I had a small problem with my N-Scale Mikados One showed a short to ground when placed on the track. When I separated the cab from the tender, the short went away and loco ran fine. When I reconnected the draw bar the short re-appeared. The two brass strips inside the draw bar were very close to each other causing the short. I tried repositioning the strips but they would eventually return to the original position. I then dabbed paint between the two strips to insulate them. The problem has not reoccurred.
I found a method of creating the Russia Iron paint used on nineteenth century locomotives on the rec.models.railroad chat group Go to http://www.railway-eng.com and select DSP&P Group Home Page. I found my answer in the DSP&P Equipment Color Data page.
Even though the locomotives I double head are identical, they never run quite the same. DCC would cure this, but I have a large investment in conventional controls. I managed to make false uncoupling happen much less often by doubling the Kadee coupler knuckle spring. It wasn't nearly as hard as it sounds to wind one spring inside the other for a stronger spring. This might also be a good way to avoid caboose uncoupling at magnets. BW, Southbridge, Mass
Steps towards dependable trolly operation.
1. I use the same type of poles on all my equipment. I use Wagner/Midco 4 spring sliding shoes. By standardizing the poles, it is easier to set up and adjust the overhead wire. I have operating sessions on my layout every two weeks, and rarely have a dewirement.
2. Hang the overhead wire real tight. This not only helps keep good electrical contact, but also keeps the pole from bouncing off the wire.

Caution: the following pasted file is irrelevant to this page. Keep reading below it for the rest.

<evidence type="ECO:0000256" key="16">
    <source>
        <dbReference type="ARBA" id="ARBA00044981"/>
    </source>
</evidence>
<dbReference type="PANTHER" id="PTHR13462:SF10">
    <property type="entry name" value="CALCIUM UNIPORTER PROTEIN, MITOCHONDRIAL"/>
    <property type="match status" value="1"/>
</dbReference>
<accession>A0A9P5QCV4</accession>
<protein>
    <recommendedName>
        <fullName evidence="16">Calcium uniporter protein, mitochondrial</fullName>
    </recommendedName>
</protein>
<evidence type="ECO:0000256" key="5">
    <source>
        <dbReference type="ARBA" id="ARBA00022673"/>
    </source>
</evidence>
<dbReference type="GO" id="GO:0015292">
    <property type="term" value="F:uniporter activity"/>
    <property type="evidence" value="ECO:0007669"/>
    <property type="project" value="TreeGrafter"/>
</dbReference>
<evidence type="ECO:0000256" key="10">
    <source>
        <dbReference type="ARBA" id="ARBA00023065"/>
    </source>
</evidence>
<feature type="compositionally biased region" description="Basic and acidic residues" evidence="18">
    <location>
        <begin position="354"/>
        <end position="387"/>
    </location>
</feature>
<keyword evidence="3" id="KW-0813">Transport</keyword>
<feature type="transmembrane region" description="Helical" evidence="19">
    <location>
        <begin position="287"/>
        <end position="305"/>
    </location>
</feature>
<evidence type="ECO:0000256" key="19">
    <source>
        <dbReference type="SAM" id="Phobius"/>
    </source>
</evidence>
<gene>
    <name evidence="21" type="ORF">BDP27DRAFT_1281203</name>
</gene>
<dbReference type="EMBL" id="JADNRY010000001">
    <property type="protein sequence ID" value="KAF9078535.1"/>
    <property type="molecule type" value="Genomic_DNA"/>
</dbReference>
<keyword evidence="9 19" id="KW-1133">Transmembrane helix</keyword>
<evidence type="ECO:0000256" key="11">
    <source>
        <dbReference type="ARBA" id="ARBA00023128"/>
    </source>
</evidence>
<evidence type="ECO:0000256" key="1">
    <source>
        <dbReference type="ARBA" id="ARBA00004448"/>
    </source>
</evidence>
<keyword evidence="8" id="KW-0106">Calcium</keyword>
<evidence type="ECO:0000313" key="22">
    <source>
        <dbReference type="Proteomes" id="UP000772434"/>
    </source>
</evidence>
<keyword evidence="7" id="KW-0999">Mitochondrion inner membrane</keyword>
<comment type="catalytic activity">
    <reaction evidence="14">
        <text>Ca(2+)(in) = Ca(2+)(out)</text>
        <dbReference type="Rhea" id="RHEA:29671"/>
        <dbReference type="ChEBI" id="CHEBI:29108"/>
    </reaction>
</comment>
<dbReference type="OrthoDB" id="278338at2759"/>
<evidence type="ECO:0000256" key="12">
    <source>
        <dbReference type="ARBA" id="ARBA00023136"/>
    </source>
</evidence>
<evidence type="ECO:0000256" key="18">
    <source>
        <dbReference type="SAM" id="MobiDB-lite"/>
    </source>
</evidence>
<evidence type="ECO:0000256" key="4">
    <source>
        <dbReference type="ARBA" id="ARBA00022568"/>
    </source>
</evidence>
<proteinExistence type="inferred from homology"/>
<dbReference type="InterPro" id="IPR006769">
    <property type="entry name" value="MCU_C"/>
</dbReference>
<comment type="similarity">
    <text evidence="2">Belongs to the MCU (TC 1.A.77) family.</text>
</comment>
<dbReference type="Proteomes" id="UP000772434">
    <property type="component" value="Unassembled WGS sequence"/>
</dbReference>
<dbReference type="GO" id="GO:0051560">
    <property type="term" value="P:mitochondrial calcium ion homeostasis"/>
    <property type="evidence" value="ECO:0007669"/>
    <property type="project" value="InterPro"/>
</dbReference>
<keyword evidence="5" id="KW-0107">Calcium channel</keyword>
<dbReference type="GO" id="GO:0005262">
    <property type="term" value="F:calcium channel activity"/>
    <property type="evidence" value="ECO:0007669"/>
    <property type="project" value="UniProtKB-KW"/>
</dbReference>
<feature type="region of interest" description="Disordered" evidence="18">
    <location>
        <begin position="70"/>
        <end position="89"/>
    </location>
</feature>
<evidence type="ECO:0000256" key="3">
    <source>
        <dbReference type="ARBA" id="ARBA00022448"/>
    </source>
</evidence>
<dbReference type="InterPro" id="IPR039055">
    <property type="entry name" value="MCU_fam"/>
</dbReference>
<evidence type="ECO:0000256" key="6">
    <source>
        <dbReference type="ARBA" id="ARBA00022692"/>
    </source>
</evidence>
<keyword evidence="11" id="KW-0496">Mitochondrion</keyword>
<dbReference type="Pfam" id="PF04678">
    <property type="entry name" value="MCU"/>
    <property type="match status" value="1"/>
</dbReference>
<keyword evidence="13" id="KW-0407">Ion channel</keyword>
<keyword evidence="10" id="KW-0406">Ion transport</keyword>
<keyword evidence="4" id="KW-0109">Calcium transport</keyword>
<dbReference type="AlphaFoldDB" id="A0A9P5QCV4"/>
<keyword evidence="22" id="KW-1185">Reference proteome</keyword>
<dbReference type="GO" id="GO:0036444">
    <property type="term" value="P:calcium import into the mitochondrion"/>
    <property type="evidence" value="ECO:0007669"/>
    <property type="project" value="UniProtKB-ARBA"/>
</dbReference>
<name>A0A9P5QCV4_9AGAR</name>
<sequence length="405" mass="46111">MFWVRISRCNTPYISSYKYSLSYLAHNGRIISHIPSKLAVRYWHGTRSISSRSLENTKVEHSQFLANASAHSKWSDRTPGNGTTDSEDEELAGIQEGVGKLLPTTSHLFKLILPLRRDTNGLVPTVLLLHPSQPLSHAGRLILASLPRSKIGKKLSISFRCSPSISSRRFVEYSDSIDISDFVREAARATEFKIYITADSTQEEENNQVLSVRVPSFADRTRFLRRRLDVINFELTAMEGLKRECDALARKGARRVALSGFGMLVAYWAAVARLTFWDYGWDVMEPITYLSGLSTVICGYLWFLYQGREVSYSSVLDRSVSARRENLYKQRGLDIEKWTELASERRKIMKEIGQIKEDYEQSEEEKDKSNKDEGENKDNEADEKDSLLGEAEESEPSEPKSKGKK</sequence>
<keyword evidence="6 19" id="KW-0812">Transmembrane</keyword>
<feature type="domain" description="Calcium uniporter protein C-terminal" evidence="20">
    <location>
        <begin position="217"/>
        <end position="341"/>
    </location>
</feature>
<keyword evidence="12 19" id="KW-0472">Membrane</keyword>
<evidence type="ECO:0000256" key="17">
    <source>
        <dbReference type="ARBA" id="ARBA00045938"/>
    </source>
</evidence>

3. If your cars only run off the overhead wire and not 2 rail, solder jumper wires between the wheels and axles on your trucks. I have found that many of the power trucks I pick up second hand are insulated for 2 rail.
4. If you run command control, hook up the marker lights or interior lights directly to track power, bypassing the receiver. By doing this, you will be able to tell if the car has power or is on a dead spot. I've found that it's best to use 16 volt lights- 12 volt bulbs tend to blow out. I use the function controls to control the headlights, sign box lights, and any other lights I may have in a car. Make sure all wheels are uninsulated and grounded. This gives better electrical contact and allows use of a signal circuit from the Dec. 1934 MR. It's called the relayless signal circuit.
A lot of things need to be considered (for dependable operation of trolley cars and other electric motive power). I assume that overhead and track are clean and well connected to the power supply. I clean mine good about once a year, and then just running them (regularly) is sufficient. I use a fine sandpaper on the overhead wire, and a kitchen scrubber (NOT steel wool) on the track. Usually recommended are Bright Boys for the track. Also wheels need to be cleaned.
Make sure that the contact between body bolster and truck bolster is clean and good. I have been having to put jumper wires on some of my cars because of trouble there. Also make sure that you have enough slack in the leads to the motor to allow the car to take the curves on your layout. On the internal leads, I try to solder as many connections as possible, and depending upon 'touching' as little as possible.
If jiggling the pole makes the car go, clean the wire and the groove in the pole. Also, sometimes you need to clean the pivots at the base of the pole - use contact cleaner or Wahl Oil for this.
If touching the side of the truck makes the car go, then the problem is in the 'ground' circuit. Clean the contact between body and truck bolster, or put in a jumper. Use both trucks, and all wheels, if possible, to pick up current from the rails. Make sure that the power truck is lubricated; I do mine about once a year, and also when they get noisy from running.
One reason that my cars run at shows: if they don't run right, they go back in the box, and cars that do run are used. Then I work on the car at home.
- WB. Woodstock, NY
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